r u b b e r t o w n
h i s t o r y
Welcome to Rubbertown – an industrialized area of West Louisville that is home to a cluster of chemical manufacturing facilities. Several large chemical plants are co-located on Bells Lane, while the rest are on the south side of Paddy’s Run, co-located along Camp Ground Road.
This riverside portion of the county was first industrialized by Standard Oil of Kentucky, which built an oil refinery in the area in 1918. Two other companies would come to the area for similar business in the 1930's – Aetna Oil and Louisville Refinery. These refineries were producers of fuel, gasoline, kerosene, naphtha, oil, and petroleum coke. These refineries have all since been torn down and replaced by petroleum terminals (now Chevron and Marathon, and, until recently, Citgo).
From 1924 to 1959, Bond Brothers, the largest railroad tie manufacturer in the United States, had operations in the area. Then, in the 1929, Reynolds Metals built their third plant, “Reynolds No. 3,” on Camp Ground Road as part of its Louisville area aluminum foil manufacturing operations; ECKART subsequently bought just this one aluminum powder and paste plant in 1997. In 1979, Borden Chemical Inc. opened a facility farther down Camp Ground Road to produce formaldehyde, urea-formaldehyde resins, phenolic resins, and adhesives; that plant later became Momentive, then Hexion, and is now operated as Bakelite. These three facilities (Bond Brothers, Reynolds/ECKART, and Borden/Momentive/Hexion/Bakelite), two of which predate the “Rubbertown” complex, are notable in that each was constructed for stand-alone operations, not connected to or associated with any neighboring facilities.
Now to speak to the integrated complex that gave “Rubbertown” its name…
In 1941, the U.S. Office of War Production contracted with National Carbide to construct a calcium carbide and acetylene gas plant (now Carbide Industries, previously C/G, previously Airco). The War Office also negotiated with the B.F. Goodrich Corporation to build an adjacent plant to make chemical intermediaries (that site now jointly operated by Lubrizol and Zeon). A third company, E. I. du Pont de Nemours & Co., was also contracted in 1941 to build a Neoprene® synthetic rubber facility (on the site that is now split between DuPont and Chemours). Subsequently, in 1945, the Union Carbide Co. (no relation to National Carbide or Carbide Industries) built a facility in the complex to manufacture butadiene from grain alcohol that was piped to Rubbertown from distilleries elsewhere in Louisville (that plant was subsequently purchased by Rohm & Haas and is now operated by Dow Chemical). Also in 1945, a consortium of five tire companies known as National Synthetic Rubber (NSR) opened a plant to make styrene-butadiene rubber for tires needed in the war effort (that plant subsequently became known as American Synthetic Rubber Co. or “ASRC,” which is now owned by Michelin).
Combined, the sequence of operations from National Carbide (acetylene gas) through B.F. Goodrich and DuPont and Union Carbide (chemical intermediaries) resulted in the manufacture of NSR’s Neoprene® synthetic rubber, a commissioned product that was essential to the war effort – hence the name “Rubbertown.” The entire “Rubbertown” complex was strategically sited right here in Louisville because the three essential inputs to the first phase carbide plant operation were plentiful in the region – lime, coke (purified coal), and cheap electricity (then fueled by regional coal). The Ohio River system was utilized to transport raw materials and finished products. Finally (and not coincidentally), this mid-continental location was sufficiently out-of-reach of any potential airstrikes as may have been attempted the War Axis.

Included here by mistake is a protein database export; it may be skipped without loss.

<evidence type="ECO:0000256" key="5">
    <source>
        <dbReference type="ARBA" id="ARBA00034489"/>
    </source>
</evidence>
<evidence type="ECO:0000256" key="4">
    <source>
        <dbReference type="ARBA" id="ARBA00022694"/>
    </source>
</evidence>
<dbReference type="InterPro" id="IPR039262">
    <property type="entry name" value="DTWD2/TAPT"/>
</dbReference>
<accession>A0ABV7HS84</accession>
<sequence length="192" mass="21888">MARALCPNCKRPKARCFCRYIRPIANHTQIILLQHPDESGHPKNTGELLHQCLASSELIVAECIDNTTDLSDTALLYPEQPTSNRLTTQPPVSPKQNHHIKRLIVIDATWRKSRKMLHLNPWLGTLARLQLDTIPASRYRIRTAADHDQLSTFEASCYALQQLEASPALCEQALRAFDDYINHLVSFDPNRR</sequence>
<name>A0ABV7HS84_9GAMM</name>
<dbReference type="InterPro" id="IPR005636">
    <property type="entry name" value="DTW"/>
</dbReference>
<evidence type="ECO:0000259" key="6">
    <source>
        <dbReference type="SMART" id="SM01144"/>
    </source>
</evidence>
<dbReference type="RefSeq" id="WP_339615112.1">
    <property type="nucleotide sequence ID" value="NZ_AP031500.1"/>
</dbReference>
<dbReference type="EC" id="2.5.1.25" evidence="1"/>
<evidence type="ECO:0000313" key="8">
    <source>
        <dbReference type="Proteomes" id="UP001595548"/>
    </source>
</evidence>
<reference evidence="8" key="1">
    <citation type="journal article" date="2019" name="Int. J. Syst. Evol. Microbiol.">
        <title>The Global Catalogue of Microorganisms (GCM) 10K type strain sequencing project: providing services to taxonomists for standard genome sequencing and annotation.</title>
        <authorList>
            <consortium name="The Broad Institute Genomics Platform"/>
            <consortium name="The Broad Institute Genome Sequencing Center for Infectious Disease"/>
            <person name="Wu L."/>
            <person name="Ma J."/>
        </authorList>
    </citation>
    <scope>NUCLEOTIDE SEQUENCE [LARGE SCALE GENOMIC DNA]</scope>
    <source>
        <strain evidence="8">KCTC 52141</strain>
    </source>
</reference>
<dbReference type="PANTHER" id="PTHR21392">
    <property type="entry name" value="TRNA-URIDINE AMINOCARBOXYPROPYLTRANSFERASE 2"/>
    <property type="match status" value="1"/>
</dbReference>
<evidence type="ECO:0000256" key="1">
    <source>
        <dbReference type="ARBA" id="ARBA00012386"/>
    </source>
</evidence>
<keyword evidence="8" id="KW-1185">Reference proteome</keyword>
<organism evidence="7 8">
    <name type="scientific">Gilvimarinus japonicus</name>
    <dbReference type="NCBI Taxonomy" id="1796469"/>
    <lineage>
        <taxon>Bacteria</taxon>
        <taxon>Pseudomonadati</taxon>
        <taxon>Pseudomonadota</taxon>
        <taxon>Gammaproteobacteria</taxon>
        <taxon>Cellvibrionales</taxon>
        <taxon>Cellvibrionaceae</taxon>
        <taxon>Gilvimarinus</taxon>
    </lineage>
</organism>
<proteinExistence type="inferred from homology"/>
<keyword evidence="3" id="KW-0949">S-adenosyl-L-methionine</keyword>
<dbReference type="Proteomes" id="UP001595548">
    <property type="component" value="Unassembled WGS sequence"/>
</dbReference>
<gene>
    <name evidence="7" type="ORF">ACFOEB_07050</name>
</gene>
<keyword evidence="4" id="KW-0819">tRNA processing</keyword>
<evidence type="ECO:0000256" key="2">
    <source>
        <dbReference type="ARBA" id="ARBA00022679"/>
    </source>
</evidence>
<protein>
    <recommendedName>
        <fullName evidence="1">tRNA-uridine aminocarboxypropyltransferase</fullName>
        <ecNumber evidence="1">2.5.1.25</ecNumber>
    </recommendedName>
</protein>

For ten years after the war, the federal government continued to operate the styrene-butadiene rubber complex, up until 1955 when it was auctioned off to private operators. Also in 1955, the Calvert City chemical complex in far western Kentucky started its operations, modeled on the success of Rubbertown. Meanwhile, back in Rubbertown, DuPont built a Freon™ production block next to its wartime Neoprene® plant, and they would subsequently also add an additional unit to manufacture vinyl fluoride. In 1961, Union Carbide sold its Rubbertown site to Rohm and Haas Co., and its operations expanded to create acrylic plastic and such products; Dow Chemical bought that site in 2009. Their Plexiglas® manufacturing activities subsequently spun off to be operated separately as Arkema, now Trinseo. The B.F. Goodrich complex split into separately operated entities that became Zeon Chemical, Lubrizol (formerly OxyVinyl), and PolyOne (formerly Geon, a small polymer plant that ceased operations at the end of 2019). The National Carbide plant was subsequently operated by Airco until it came under local ownership in 2002. Carbide Industries ceased its manufacture of acetylene as a sellable product in 2007, after DuPont shut down its Neoprene® plant and would no longer purchase direct-piped acetylene as a feedstock. The remaining operations at the DuPont facility split in 2015 to become Chemours (Freon™) and DuPont (VF). Carbide Industries continued to manufacture calcium carbide, a key desulfurization agent in iron and steel production, and their Rubbertown facility is now the last remaining manufacturer of calcium carbide in North America.